What about the “#8220;terrorist threat”? Well, it exists, and it does the left no good to deny the fact. But viewing the threat in proper perspective reveals that it is nothing like the coordinated world conspiracy that is often conjured up. The Christmas Day attempted plane bombing, and the Fort Hood shooting, had little in common with the scale and coordination of the 9/11 atrocities or for that matter the London and Madrid bombings. They indicate instead the fragmentation of the “#8220;al-Qaeda franchise” into various local pieces; the role of self-recruited disoriented types like the Nigerian student and the U.S. army doctor, rather than trained operatives; and the opportunism of Osama bin Laden — if that’s really his voice — claming credit for attacks that weren’t his own.
It’s quite clear, given this understanding, that the threat of such attacks is in no way addressed by sending 30,000 more troops to Afghanistan, or by waging a secret military intervention in Yemen’s three-way civil war, or stuffing new weapons systems into the Arab oil kingdoms. It’s precisely the expansion of U.S. military aggression — as examples from Somalia to Afghanistan have shown — that spreads the social collapse and the bitter resentment from which new al-Qaeda franchises or imitators grow.
Let’s also remember that the incidence of “#8220;international terrorism” on U.S. soil is considerably lower than that of violent assaults on abortion clinics and providers, hate crimes against gay and transgendered people, and racially motivated murders. But such questions are hardly ever posed in rational real-life terms — not by the governing Democrats, let alone by today’s teabagging, Koolaid-serving Republicans.
The “#8220;threat of extremist attacks on America” is also the pretext for a serious internal assault on basic democratic rights and legal safeguards. This includes the Obama administration’s declaring permanent detention without trial of 47 prisoners at the Guantanamo prison, which the new president had boldly promised would be closed by now; holding others beyond the reach of law at Bagram and other semi-secret facilities; and continuing the cynical and criminal siege of Gaza and the brutalities of the Israeli occupation in Palestine.
The release of close to 90 Yemeni prisoners, already checked and cleared to be freed from Guantanamo, has been suspended because of the fear (without any evidence) that some “#8220;might return to the battlefield.” So much for the promise of “#8220;restoring human rights and the rule of law.” Elsewhere in this issue Michael Smith’s article details the continuing destruction of basic rights and due process under the Obama administration; Kim Redigan’s account of what happened during the December Gaza Freedom March documents another particular monstrous consequence of the “#8220;terrorist” obsession.
All these policies, turning upside down the real threats to millions of people’s lives, don’t make Americans safer. They do embolden the militarist right wing, while demoralizing the Democrats’ popular base and especially Obama’s army of young supporters.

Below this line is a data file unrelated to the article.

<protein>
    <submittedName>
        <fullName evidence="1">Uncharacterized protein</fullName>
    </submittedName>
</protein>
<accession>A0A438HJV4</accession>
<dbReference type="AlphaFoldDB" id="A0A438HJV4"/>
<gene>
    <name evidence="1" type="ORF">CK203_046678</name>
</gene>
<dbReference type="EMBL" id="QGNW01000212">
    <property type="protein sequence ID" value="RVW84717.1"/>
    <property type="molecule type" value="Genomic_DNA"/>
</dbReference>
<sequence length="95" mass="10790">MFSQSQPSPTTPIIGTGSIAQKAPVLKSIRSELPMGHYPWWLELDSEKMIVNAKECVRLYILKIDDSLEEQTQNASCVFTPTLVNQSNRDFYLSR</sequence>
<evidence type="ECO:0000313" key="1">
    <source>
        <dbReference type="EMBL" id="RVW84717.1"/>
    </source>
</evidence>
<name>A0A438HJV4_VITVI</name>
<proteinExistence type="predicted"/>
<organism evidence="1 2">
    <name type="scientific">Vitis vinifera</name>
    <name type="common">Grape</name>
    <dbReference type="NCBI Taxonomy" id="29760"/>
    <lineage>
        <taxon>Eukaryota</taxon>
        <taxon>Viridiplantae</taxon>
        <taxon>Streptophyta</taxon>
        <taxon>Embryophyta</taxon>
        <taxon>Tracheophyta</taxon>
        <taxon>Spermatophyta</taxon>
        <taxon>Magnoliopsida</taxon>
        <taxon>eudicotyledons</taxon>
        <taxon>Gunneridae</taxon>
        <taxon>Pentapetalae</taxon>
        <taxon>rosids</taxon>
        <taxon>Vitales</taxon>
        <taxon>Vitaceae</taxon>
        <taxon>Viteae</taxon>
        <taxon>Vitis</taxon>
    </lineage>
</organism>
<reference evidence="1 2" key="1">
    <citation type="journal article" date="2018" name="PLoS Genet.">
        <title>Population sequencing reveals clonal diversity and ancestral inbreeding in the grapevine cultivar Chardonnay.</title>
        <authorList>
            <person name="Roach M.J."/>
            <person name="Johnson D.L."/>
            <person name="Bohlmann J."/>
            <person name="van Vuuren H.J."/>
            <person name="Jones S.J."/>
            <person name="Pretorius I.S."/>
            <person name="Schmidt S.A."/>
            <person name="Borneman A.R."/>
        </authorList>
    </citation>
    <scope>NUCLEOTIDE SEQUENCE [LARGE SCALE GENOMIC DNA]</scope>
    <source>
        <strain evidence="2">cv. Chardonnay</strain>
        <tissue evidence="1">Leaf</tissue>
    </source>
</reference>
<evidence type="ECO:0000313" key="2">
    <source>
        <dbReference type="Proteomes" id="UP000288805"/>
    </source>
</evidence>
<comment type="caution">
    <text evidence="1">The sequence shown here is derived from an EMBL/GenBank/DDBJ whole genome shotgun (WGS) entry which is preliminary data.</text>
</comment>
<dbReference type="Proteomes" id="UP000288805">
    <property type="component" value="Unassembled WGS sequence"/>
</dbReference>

The road to a rational politics is no easy one. It involves much more than simply refuting absurdities of global-warming denialism, “#8220;intelligent design” creationism or conspiracy theories about president Obama’s “#8220;missing” birth certificate. It’s a struggle to get people to think clearly about the reality of their own lives — and as an old saying about class consciousness and class analysis goes, about not only “#8220;what side of the line you’re on” but also “#8220;who’s there with you.”
Among the barriers to clear thinking are the massive funding of the ideological right wing and the overwhelming power of corporate influence, accompanied by the decline of organized labor. It cannot be a coincidence that the power demonstrated by corporate lobbies, and the fumbling impotence of the Democrats, emboldened the Supreme Court to virtually wipe out legislation restricting corporate political “#8220;attack ad” contributions. Those laws were written to curb “#8220;the political power of big labor” as well, but with the unions so weakened, who needed that anymore?
The Court’s ruling is neither “#8220;conservative” nor “#8220;constructionist” but a radically rightwing extension of corporate supremacy — while the right wing accuses liberals of “#8220;judicial activism” in attempting to expand the Constitutional protection of human rights! This capital-uber-alles destruction of a century of legal precedent is both an effect and a further cause of the destruction of substantive democracy in imperial America.
Many of the barriers that prevent people from having a clear view of the social crisis have been deliberately constructed. The corrosive inverted politics of fear flow from a kind of generalized insecurity that amalgamates the fear of joblessness, decay and decline — and yes, the fear of a Black president whose father was (nominally) Muslim — all of which contributes to what is mainly a white flight to irrational reactionary politics.
Will the Democrats ever decide to seriously fight for what they believe in? Will they ever believe in something that’s worth seriously fighting for? Hard to say — but we know for sure that everyone losing their jobs, their health care, their homes and their access to education can’t afford to wait around to find out.
Solutions will not come from the morass of the two capitalist parties. The challenge for socialists in the movements is to help build that understanding and face its implications. The barriers to consciousness begin to come down in the course of struggles — as on the campuses in California today. That’s why the March 4 mobilization and those to follow couldn’t be more timely.
ATC 145, March-April 2010